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In Bibi's Kitchen author Hawa Hassan, who grew up in America while her family was still in Somalia, was inspired to write the cookbook because she missed the flavors of her home country. This super-flavorful and fragrant rice dish is one of the recipes in the book. Here's what she has to say about it:

"Bariis is a rice pilaf that Somalis often serve with cooked meat like Somali beef stew or stewed chicken. The mix of savory and sweet, more specifically the combination of cooked onions, warm spices, and sweet raisins, is very typical of Somali food. Bariis even makes for a wonderful breakfast with a fried or soft-boiled egg on top. Rinsing and soaking the rice ahead of time really helps the grains let go of their dusty coating and also cook more quickly and evenly. A pot of bariis helps me to feel at home and connected to my Somali family and roots even when I am very far away from both of those." –Hawa 

You can find her Basbaas Foods line of sauces and condiments nationwide and catch her show, "Hawa at Home," on Discovery+. 

For more pilaf recipes, check out Rach's Rice Pilaf with Almonds and Lemon-Garlic Rice Pilaf.


For the Xawaash Spice Mix:
  • ½ cup cumin seeds
  • ½ cup coriander seeds
  • 2 tablespoons black peppercorns
  • 1 tablespoon cinnamon bark
  • 1 tablespoon cardamom pods
  • 1 teaspoon whole cloves
  • 2 tablespoons turmeric powder
For the Bariis:
  • 1 cup basmati rice
  • 2 tablespoons extra-virgin olive oil or canola oil
  • 1 small red onion, thinly sliced into half-moons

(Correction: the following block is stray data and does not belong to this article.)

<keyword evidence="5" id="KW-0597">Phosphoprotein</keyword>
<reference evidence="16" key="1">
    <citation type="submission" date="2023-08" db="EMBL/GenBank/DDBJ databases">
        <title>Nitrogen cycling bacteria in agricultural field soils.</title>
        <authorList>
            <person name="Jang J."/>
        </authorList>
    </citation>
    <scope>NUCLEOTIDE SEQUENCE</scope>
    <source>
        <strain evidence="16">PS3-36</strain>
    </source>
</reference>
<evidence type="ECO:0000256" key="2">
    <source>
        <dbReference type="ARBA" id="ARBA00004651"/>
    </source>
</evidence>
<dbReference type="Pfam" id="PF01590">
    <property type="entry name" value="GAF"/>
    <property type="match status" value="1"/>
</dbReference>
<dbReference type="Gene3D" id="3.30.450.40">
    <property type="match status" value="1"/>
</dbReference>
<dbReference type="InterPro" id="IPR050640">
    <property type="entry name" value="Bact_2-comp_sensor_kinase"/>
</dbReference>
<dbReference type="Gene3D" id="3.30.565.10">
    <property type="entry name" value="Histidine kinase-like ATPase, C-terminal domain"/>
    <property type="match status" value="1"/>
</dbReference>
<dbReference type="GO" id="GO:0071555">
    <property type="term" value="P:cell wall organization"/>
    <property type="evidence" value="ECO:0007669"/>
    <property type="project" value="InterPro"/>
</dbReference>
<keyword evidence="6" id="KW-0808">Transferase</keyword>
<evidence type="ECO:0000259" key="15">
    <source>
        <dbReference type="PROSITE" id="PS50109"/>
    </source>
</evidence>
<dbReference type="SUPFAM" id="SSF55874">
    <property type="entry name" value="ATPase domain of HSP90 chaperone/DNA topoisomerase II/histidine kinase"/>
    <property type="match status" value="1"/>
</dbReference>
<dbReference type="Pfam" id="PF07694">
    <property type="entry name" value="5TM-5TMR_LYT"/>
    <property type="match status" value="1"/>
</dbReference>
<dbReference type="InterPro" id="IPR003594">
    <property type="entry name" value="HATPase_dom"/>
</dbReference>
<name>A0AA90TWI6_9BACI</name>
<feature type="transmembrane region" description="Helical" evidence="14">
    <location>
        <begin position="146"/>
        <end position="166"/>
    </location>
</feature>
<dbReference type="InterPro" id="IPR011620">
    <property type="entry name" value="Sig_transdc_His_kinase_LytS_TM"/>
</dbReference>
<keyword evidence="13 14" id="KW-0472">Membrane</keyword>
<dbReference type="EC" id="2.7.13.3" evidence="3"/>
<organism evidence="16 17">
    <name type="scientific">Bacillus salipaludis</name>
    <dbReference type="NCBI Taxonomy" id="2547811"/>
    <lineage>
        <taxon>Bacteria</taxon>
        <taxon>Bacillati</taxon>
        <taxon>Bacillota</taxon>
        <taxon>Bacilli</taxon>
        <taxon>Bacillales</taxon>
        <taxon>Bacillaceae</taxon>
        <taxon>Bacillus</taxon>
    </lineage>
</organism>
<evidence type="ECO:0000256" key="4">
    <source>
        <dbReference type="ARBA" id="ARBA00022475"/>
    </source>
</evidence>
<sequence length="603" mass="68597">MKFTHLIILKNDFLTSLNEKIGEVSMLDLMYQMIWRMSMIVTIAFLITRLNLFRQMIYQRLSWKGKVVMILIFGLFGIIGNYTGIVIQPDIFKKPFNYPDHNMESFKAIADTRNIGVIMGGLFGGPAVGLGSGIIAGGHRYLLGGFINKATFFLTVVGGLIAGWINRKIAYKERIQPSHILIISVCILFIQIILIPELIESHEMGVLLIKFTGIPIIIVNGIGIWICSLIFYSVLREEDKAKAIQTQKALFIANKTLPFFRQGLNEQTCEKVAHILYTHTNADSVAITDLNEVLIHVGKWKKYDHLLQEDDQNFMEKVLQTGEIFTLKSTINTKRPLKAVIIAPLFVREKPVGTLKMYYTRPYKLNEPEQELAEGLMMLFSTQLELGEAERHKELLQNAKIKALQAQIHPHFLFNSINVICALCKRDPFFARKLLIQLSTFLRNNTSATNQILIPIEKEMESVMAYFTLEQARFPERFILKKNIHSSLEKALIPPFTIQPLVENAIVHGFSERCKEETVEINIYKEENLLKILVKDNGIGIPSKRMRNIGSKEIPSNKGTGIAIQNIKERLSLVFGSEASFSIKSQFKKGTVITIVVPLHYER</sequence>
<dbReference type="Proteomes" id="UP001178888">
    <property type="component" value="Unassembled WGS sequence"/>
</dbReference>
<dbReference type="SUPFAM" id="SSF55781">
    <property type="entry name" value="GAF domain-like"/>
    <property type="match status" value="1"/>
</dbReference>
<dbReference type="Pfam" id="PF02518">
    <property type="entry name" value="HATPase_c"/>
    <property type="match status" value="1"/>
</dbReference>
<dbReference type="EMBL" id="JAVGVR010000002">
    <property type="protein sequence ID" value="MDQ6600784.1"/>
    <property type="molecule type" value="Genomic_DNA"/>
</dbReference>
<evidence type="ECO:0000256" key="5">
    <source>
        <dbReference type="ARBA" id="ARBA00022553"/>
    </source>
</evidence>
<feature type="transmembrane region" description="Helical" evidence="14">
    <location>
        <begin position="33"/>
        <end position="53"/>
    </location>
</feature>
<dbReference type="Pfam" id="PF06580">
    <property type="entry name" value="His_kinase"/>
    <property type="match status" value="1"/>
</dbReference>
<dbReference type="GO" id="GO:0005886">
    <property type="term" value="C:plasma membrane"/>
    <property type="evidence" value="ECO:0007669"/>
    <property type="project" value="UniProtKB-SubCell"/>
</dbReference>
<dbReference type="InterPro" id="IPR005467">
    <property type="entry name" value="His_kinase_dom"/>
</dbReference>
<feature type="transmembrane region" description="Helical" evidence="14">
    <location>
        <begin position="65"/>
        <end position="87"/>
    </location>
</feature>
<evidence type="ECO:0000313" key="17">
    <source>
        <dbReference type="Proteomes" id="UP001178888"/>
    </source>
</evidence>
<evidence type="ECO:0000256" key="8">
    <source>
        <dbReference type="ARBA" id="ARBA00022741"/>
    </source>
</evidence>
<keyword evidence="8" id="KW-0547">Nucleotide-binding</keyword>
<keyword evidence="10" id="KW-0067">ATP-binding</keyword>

• One 2-inch piece cinnamon stick
  • 2 whole cloves
  • 2 garlic cloves, minced
  • Pinch of ground cardamom
  • 1 small tomato, finely chopped
  • Kosher salt
  • 3 tablespoons golden raisins or regular raisins
  • 1 tablespoon Xawaash Spice Mix (above)
  • 1 cup boiling water


Serves: 4


For the spice mix, I like to toast all the spices (except the turmeric) in a pan over medium heat. Toast and stir until you get the aroma. Let them cool, then put them (again, not the turmeric) in a grinder. Grind, sift and regrind any coarse spices. Now, add the turmeric and store extra mix in an airtight jar. 

For the bariis, place the rice in a fine-mesh sieve and rinse with cold tap water, stirring the rice gently with your hands, until the water runs clear. Place the rinsed rice in a bowl, cover with cold water, and let it soak for at least 10 minutes and up to 30 minutes. 

Warm the oil in a medium saucepan set over medium heat. Once the oil is hot, add the onion and cook, stirring, until it begins to soften, about 5 minutes. Add the cinnamon and cloves and cook, stirring, until the mixture smells very fragrant, about 5 minutes. 

Stir in the garlic and cardamom and cook, stirring, until they're also quite fragrant, about 30 seconds. Add the tomato and a large pinch of salt, then increase the heat to high. Cook, stirring, until the juice from the tomato has evaporated and the mixture is like a thick paste, about 2 minutes. 

Drain the rice and add it to the pot, along with another large pinch of salt. Reduce the heat to low, cover, and cook, stirring, until the mixture is quite dry and the rice smells nutty and is opaque, about 5 minutes. Stir in the raisins, spice mix, and boiling water. Reduce the heat to low, cover, and cook until the rice has absorbed the liquid and is tender, about 15 minutes. 

Turn off the heat and let the rice sit, covered, for at least 10 minutes before fluffing with a spoon or fork. If you can find the cinnamon stick and cloves, fish them out and discard them (otherwise, just warn your guests to avoid eating these). Serve the rice immediately, while hot. 

Leftovers can be stored in an airtight container in the refrigerator and rewarmed in a 300°F oven or in a skillet over low heat. 

Excerpted from In Bibi's Kitchen by Hawa Hassan. Copyright © 2020 by Ten Speed Press. Used with permission by Hawa Hassan. All rights reserved.